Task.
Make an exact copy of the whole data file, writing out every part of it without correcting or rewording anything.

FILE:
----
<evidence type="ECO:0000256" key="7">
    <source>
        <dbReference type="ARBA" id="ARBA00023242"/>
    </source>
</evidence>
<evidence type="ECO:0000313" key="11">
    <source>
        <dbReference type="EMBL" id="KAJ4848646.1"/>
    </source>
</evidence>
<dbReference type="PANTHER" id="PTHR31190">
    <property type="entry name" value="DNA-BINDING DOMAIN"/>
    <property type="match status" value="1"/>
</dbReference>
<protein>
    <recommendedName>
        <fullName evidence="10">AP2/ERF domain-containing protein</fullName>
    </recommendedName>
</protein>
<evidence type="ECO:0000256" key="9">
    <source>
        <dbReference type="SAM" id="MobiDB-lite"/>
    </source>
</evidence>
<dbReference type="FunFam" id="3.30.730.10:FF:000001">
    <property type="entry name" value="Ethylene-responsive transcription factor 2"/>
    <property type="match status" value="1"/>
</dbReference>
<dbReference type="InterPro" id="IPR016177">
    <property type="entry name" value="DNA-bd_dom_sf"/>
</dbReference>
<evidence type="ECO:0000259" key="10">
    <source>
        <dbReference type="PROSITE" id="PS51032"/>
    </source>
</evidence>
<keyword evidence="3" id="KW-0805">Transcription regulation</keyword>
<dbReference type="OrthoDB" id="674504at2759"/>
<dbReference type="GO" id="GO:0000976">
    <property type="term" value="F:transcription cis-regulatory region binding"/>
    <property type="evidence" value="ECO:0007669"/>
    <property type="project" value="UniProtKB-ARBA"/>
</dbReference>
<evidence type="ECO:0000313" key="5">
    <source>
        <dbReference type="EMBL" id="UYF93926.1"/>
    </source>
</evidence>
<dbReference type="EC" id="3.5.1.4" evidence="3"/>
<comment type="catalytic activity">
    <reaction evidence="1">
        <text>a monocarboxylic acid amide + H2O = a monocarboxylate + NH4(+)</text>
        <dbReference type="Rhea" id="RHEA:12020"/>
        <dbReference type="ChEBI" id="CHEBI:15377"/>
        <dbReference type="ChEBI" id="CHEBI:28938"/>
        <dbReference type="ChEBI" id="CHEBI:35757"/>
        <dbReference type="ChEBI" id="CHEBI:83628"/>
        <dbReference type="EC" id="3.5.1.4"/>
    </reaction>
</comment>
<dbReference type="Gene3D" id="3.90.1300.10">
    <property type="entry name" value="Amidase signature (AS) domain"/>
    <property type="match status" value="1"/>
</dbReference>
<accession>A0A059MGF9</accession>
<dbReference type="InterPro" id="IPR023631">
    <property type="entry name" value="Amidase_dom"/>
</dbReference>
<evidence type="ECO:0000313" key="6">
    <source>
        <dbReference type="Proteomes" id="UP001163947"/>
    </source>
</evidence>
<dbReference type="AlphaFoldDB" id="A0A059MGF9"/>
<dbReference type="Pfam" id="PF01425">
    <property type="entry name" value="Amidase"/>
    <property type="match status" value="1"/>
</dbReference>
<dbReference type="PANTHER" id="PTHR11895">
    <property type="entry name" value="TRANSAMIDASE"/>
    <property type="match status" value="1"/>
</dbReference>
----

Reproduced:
<evidence type="ECO:0000256" key="7">
    <source>
        <dbReference type="ARBA" id="ARBA00023242"/>
    </source>
</evidence>
<evidence type="ECO:0000313" key="11">
    <source>
        <dbReference type="EMBL" id="KAJ4848646.1"/>
    </source>
</evidence>
<dbReference type="PANTHER" id="PTHR31190">
    <property type="entry name" value="DNA-BINDING DOMAIN"/>
    <property type="match status" value="1"/>
</dbReference>
<protein>
    <recommendedName>
        <fullName evidence="10">AP2/ERF domain-containing protein</fullName>
    </recommendedName>
</protein>
<evidence type="ECO:0000256" key="9">
    <source>
        <dbReference type="SAM" id="MobiDB-lite"/>
    </source>
</evidence>
<dbReference type="FunFam" id="3.30.730.10:FF:000001">
    <property type="entry name" value="Ethylene-responsive transcription factor 2"/>
    <property type="match status" value="1"/>
</dbReference>
<dbReference type="InterPro" id="IPR016177">
    <property type="entry name" value="DNA-bd_dom_sf"/>
</dbReference>
<evidence type="ECO:0000259" key="10">
    <source>
        <dbReference type="PROSITE" id="PS51032"/>
    </source>
</evidence>
<keyword evidence="3" id="KW-0805">Transcription regulation</keyword>
<dbReference type="OrthoDB" id="674504at2759"/>
<dbReference type="GO" id="GO:0000976">
    <property type="term" value="F:transcription cis-regulatory region binding"/>
    <property type="evidence" value="ECO:0007669"/>
    <property type="project" value="UniProtKB-ARBA"/>
</dbReference>
<evidence type="ECO:0000313" key="5">
    <source>
        <dbReference type="EMBL" id="UYF93926.1"/>
    </source>
</evidence>
<dbReference type="EC" id="3.5.1.4" evidence="3"/>
<comment type="catalytic activity">
    <reaction evidence="1">
        <text>a monocarboxylic acid amide + H2O = a monocarboxylate + NH4(+)</text>
        <dbReference type="Rhea" id="RHEA:12020"/>
        <dbReference type="ChEBI" id="CHEBI:15377"/>
        <dbReference type="ChEBI" id="CHEBI:28938"/>
        <dbReference type="ChEBI" id="CHEBI:35757"/>
        <dbReference type="ChEBI" id="CHEBI:83628"/>
        <dbReference type="EC" id="3.5.1.4"/>
    </reaction>
</comment>
<dbReference type="Gene3D" id="3.90.1300.10">
    <property type="entry name" value="Amidase signature (AS) domain"/>
    <property type="match status" value="1"/>
</dbReference>
<accession>A0A059MGF9</accession>
<dbReference type="InterPro" id="IPR023631">
    <property type="entry name" value="Amidase_dom"/>
</dbReference>
<evidence type="ECO:0000313" key="6">
    <source>
        <dbReference type="Proteomes" id="UP001163947"/>
    </source>
</evidence>
<dbReference type="AlphaFoldDB" id="A0A059MGF9"/>
<dbReference type="Pfam" id="PF01425">
    <property type="entry name" value="Amidase"/>
    <property type="match status" value="1"/>
</dbReference>
<dbReference type="PANTHER" id="PTHR11895">
    <property type="entry name" value="TRANSAMIDASE"/>
    <property type="match status" value="1"/>
</dbReference>